Brexit Games

by | December 14, 2020

Game theory is useful when it comes to understanding difficult negotiations. But it is crucial to know what game is being played, and what is at stake.

A decade ago, during the Eurozone crisis, coordination was ensured by unfathomable penalties associated with conflict. The same is not true for Brexit.

As the final weeks of 2020 wind down, the United Kingdom and the European Union remain in tense negotiations about the terms of UK withdrawal from the EU, set in motion by the 2016 ‘Brexit’ referendum. Agreement must be reached by December 31, 2020. Otherwise, a hard Brexit will ensue, harming trade and financial flows between the UK and the EU.

The stakes appear high, explaining why previous deadlines have been ignored. This weekend the chief negotiators pledged to ‘go the extra mile’ to see if an agreement can be struck before year end.

While noting that most financial risks associated with Brexit have been mitigated, the Bank of England (BoE) nevertheless warned this month of ‘volatility and disruption’ in financial markets in the event of hard Brexit. The BoE signaled that it is prepared to step in via large-scale asset purchases to ensure market liquidity and to dampen asset price dislocations. But the central bank may find it more difficult to address counter-party risk if cross-border financial contracts are not honored from January 1, 2021, as BoE has noted could be the case.

The projected economic costs of a non-deal outcome are significant. According to one study, the EU could lose over $35bn in annual exports, with German, Dutch and French firms hit hardest. UK exports could fall by double-digits, inducing a 2021 recession on top of an already Covid-19 ravaged economy. A jump in import costs stemming from higher tariffs, non-tariff barriers and a steep sterling decline would undermine the purchasing power of UK firms and households.

Longer-run economic costs could also be substantial. Studies suggest the UK economy is already 2.5% smaller as a result of Brexit uncertainty. Other research indicates the long-term impact of reduced trade and investment could leave Britain’s economy as much as 6-10% smaller by 2030 than would be the case if the UK remains in a free trade zone with the EU.

Given the economic and financial costs of a hard Brexit, many observers anticipate a last-minute compromise. Financial markets are also sanguine. The best Brexit barometer—the value of the UK pound sterling versus the euro—has softened in recent weeks, but sterling still remains above its lowest levels this year.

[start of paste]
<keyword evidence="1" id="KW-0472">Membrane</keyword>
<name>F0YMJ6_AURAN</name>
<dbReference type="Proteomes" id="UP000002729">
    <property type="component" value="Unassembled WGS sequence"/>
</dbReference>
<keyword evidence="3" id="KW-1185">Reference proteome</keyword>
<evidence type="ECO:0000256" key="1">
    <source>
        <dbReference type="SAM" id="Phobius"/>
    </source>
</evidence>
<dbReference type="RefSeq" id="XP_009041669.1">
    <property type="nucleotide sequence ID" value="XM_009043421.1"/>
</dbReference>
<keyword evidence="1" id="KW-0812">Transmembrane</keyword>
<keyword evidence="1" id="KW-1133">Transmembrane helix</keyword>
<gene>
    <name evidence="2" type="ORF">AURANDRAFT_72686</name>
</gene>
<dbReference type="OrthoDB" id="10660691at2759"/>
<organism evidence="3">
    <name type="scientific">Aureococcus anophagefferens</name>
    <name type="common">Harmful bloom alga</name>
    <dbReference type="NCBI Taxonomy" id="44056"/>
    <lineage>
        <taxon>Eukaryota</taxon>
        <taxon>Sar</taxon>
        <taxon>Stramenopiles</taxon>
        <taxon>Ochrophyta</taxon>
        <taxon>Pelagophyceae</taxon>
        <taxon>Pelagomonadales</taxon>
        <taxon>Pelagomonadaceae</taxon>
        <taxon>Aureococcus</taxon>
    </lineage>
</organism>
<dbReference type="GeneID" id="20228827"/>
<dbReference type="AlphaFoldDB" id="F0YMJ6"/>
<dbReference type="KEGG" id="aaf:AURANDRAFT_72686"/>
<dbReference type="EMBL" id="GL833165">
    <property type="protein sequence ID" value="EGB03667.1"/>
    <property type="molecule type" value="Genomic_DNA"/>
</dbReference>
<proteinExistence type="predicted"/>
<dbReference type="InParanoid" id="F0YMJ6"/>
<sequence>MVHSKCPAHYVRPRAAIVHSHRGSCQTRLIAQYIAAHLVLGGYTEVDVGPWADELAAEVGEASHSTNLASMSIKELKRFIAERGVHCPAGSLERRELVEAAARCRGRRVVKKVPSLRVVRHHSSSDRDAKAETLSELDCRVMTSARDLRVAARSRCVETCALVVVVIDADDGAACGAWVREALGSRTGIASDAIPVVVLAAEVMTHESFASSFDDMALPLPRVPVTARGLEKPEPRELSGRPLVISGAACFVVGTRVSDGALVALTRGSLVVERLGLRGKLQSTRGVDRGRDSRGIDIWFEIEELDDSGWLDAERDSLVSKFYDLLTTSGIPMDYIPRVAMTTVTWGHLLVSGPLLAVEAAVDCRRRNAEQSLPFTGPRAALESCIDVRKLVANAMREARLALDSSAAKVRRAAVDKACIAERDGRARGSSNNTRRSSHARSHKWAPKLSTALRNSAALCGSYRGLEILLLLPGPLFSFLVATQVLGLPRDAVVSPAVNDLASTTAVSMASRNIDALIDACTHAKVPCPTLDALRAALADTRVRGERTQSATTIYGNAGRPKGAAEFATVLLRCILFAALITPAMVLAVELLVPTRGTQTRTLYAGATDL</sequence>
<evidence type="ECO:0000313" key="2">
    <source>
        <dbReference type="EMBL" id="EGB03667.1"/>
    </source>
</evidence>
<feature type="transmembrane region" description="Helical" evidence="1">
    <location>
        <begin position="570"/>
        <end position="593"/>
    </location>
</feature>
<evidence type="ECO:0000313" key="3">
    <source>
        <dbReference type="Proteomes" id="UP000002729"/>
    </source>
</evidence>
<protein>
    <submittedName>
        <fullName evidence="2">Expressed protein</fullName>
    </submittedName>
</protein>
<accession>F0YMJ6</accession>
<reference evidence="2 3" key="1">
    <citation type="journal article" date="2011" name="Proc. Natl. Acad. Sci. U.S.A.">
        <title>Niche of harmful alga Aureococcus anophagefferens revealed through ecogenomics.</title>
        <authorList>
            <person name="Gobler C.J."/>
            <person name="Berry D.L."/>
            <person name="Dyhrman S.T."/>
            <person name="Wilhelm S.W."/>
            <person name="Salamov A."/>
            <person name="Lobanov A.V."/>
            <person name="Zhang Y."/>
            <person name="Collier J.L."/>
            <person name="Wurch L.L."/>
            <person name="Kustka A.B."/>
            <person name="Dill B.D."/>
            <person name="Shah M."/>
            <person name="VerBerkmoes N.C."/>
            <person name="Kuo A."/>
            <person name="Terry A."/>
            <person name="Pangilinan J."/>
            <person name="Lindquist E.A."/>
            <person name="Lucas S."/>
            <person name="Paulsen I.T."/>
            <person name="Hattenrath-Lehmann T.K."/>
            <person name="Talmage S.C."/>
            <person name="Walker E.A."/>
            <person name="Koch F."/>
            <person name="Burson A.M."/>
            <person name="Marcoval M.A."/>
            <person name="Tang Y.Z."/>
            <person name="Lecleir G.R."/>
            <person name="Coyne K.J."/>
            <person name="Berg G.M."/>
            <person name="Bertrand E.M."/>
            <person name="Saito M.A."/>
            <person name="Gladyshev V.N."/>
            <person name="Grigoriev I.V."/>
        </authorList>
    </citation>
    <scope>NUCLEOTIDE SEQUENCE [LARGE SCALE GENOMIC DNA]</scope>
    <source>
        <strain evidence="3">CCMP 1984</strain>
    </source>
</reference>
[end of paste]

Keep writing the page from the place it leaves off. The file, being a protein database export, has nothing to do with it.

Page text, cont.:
Market participants and other observers may be taking comfort from the past, namely the last-minute deals that rescued the Eurozone at the apex of its crises from 2010 to 2012. But that’s not the right template for Brexit. Crashing out is more likely today than back then.

Here’s why.

First, Eurozone countries in 2010 understood that they shared a currency and a central bank. Despite tough and acrimonious negotiations over deficits, debts and structural reforms, the euro proved a powerful inducement to compromise. Leaving a common currency area would have imposed draconian default and inflation costs on countries such as Greece. Abiding a deal, on the other hand, held out the promise—fulfilled in 2012—that the European Central Bank (ECB) would ‘do whatever it takes’ to ensure orderly financial conditions and low interest rates to facilitate adjustment.

Yes, a hard Brexit will make UK residents worse off. Yet it would not lead to the same degree of financial instability and economic chaos that leaving the Eurozone would have imposed on Greece, Italy, Portugal or any other ‘peripheral’ countries. The losses associated with Brexit might be high, but they are not catastrophic.

From the EU perspective, hard Brexit is also child’s play compared to Eurozone breakup. Had Greece plunged out of the Eurozone, widespread public and private sector default would have ensued. Germany and other northern European countries would have had to write down massive debts, requiring a huge taxpayer-financed recapitalization of their banks. Greece’s leaving would have also raised the risk of other countries departing, imposing even more astronomical costs on creditor countries. The unravelling of the Eurozone was an anathema to debtor and creditor alike. It was to be avoided at all costs.

The same is not true for Brexit, even a hard variant. Losses will ensue, but they are a fraction of what would have occurred in a Eurozone breakup.

Brexit also differs in its political and historical dimensions. No matter how aggrieved Greeks, Italians, Spaniards or Portuguese felt about heavy-handed German demands during the Eurozone crisis, they shared a common history, one that holds Europe together in ways unfamiliar to British thinking. Two thousand years of European civil war has tempered continental views on the ultimate legitimacy of national sovereignty. Many of today’s citizens of Greece, Spain and Portugal also have first-hand recall of how the EU offered them a path from postwar dictatorship to democracy.

Britain’s proud heritage of democracy and defender of freedom—separate from Europe—makes Brexit discussions, which at root are about sovereignty, fundamentally different. The Eurozone crisis posed existential threats to European livelihoods and ideals in ways that Brexit does not, for either Europe or Britain. If anything, Brexit manifests the cultural, historical and identity gaps between Britain and Europe.

Returning to game theory, the Eurozone crisis was a profound prisoner’s dilemma. If either side failed to coordinate, the result would be disastrous for both. Compromise was therefore the logical and highly likely outcome, even if the terms were asymmetric and imposed massive economic costs on the ‘periphery’.

In Brexit, trade-offs for both sides are more difficult to judge. The economics may be clear, but the perceived losses fall far short of what is required to readily accept other costs, such as loss of sovereignty. In the absence of extreme outcomes, few societies make decisions based solely,  or even primarily, on economists’ estimates or forecasts.

Rather, other questions become more relevant.